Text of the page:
Ancient Monuments

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East Gate

A Scheduled Monument in Forebridge, Staffordshire

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Coordinates

Latitude: 52.8062 / 52°48'22"N

Longitude: -2.1114 / 2°6'41"W

OS Eastings: 392586.13193

OS Northings: 323191.101601

OS Grid: SJ925231

Mapcode National: GBR 288.10B

Mapcode Global: WHBDT.JQSK

Entry Name: East Gate

Scheduled Date:

Source: Historic England

Source ID: 1006131

English Heritage Legacy ID: ST 11

County: Staffordshire

Electoral Ward/Division: Forebridge

Built-Up Area: Stafford

Traditional County: Staffordshire

Lieutenancy Area (Ceremonial County): Staffordshire

Church of England Parish: Stafford St Mary

Church of England Diocese: Lichfield

Summary

Section of medieval town wall, East Gate, Stafford, at the junction of North Walls and Eastgate Street.

Source: Historic England

Details

This record was the subject of a minor enhancement on 5 June 2015. The record has been generated from an "old county number" (OCN) scheduling record. These are monuments that were not reviewed under the Monuments Protection Programme and are some of our oldest designation records.

The monument includes the reconstructed remains of a very short length of medieval town wall, known as East Gate which was part of the medieval town defences of Stafford. It is situated near to the junction where the eastern end of Eastgate Street intersects with North Walls. The wall stands up to 5m high, measures up to 5m long by 0.5m wide and stands in an isolated position on a triangular grass verge. It is of dressed sandstone block construction and contains a groove at its eastern end which may have held the portcullis. It is backed by a rendered brick wall, the remnants of a cottage demolished in 1964.

Stafford was founded by Ethelfreda as an Anglo-Saxon burh in AD 913. It was also mentioned in the Domesday Survey of 1086 as a walled town and was listed in the Patent Rolls of 1225 as being granted permission from the king to enable the custom of tolls for the purpose of enclosing the town. The town defences were refortified during the Civil War, were raised by Sir W Brereton in 1643 and by 1670 were in ruins. East Gate was a substantial stone gatehouse with a central archway guarding the eastern entrance into the town.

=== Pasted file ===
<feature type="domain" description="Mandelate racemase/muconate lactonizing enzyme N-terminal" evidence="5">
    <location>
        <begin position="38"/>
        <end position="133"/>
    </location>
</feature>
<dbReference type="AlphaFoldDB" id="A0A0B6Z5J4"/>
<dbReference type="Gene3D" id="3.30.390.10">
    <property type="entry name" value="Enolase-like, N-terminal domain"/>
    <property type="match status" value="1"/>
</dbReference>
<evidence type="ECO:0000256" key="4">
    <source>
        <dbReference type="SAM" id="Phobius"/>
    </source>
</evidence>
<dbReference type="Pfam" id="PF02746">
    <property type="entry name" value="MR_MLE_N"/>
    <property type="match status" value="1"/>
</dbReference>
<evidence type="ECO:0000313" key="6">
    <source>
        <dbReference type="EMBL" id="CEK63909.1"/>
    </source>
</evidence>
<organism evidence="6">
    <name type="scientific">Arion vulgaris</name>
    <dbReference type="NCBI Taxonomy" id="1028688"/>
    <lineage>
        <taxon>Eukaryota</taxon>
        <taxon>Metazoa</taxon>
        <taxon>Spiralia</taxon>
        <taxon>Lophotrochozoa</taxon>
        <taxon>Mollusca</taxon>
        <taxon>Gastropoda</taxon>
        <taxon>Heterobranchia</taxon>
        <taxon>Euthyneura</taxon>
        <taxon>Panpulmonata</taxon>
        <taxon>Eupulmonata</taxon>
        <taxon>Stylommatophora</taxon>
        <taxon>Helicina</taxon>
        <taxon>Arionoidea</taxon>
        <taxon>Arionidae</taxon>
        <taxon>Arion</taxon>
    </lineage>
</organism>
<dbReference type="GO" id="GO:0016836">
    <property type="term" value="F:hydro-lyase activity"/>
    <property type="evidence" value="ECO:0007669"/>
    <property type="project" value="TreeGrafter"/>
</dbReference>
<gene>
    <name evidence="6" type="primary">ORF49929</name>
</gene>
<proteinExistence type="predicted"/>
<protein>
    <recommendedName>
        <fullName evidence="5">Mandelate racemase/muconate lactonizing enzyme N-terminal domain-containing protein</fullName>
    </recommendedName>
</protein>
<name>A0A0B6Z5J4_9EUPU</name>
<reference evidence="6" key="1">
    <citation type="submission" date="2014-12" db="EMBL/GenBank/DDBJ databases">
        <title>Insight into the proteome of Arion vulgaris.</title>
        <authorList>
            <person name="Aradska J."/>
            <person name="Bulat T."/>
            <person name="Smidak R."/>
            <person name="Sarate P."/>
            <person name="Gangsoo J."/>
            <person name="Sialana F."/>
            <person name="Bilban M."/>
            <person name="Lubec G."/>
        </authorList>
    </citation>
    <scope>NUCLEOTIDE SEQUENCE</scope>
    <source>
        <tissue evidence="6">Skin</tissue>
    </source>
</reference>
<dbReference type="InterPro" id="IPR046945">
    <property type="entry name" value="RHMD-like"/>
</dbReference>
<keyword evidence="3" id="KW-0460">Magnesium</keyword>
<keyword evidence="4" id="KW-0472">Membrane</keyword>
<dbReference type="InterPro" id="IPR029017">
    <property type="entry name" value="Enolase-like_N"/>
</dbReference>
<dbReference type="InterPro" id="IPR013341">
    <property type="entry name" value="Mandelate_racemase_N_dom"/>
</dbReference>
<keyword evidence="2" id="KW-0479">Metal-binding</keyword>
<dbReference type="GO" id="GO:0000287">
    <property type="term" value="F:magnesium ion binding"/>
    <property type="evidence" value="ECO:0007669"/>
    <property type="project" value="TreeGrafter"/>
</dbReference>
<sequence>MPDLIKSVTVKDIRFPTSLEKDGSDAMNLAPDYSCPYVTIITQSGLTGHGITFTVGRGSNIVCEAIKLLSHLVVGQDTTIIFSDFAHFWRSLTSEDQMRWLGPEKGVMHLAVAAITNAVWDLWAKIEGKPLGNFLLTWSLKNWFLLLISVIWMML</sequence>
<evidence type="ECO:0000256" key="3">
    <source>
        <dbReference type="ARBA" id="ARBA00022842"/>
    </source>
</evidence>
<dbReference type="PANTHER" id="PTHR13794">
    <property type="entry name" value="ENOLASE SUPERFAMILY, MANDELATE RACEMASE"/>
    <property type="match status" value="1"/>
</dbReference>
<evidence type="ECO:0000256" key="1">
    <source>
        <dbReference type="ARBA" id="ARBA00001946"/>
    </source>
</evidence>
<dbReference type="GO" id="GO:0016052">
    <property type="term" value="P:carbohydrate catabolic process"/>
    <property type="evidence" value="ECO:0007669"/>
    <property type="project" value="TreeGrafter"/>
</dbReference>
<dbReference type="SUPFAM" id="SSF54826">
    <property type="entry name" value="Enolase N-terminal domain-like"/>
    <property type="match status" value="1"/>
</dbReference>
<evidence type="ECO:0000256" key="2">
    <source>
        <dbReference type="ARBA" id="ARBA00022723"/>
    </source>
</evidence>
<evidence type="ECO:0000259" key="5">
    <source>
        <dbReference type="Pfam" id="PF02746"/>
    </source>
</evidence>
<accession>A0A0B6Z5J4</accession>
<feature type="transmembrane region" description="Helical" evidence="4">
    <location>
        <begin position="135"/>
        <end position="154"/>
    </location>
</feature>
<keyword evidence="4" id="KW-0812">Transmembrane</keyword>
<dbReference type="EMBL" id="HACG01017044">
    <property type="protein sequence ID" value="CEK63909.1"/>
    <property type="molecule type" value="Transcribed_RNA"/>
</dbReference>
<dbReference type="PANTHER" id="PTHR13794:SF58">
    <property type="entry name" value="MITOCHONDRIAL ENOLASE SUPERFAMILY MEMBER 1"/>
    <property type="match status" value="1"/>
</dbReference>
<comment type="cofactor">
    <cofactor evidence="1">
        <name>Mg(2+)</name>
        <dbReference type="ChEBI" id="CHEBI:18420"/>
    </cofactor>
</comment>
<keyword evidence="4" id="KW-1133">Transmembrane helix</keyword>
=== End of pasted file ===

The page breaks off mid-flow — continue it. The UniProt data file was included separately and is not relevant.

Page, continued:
By the early 19th century almost all of East Gate was demolished and the surviving northern wall was moved to its present position for road widening in 1939. It was rebuilt against a cottage wall, no. 118 Back Walls, which was later demolished in 1964, leaving the monument in its current isolated position. The wall is also a Grade II listed building, National Heritage List entry 1211357.

Source: Historic England

Reasons for Scheduling

Between the Roman and post-medieval periods a large number of English Towns were provided with defences. Construction of these reached its peak in around 1300 although many were then maintained for many centuries thereafter. The defences could take the form of earthen banks, ditches or masonry walls or a combination of all three. They were constructed to mark the limits of the town or its intended size and could be used to defend the town in times of trouble. Their symbolic role in marking out the settlement and its importance was also significant and thus many defensive circuits included well built and visually impressive water-filled moats, walls and gateways. In the medieval period the development of towns was closely associated with major landowners and many towns were deliberately established next to major castles so that their lordly owners could influence and gain from the important market, trade and other functions of the developing urban centres.

The section of medieval town wall, East Gate, Stafford no longer stands in its original position. It retains evidence of medieval methods of construction and contains some architectural detail. The monument is a visual reminder of the history and importance of medieval Stafford and the development of its town defences.

Source: Historic England

Sources

Other
PastScape Monument: 619405, HER: DST5803 and NMR: SJ 92 SW 84

Source: Historic England

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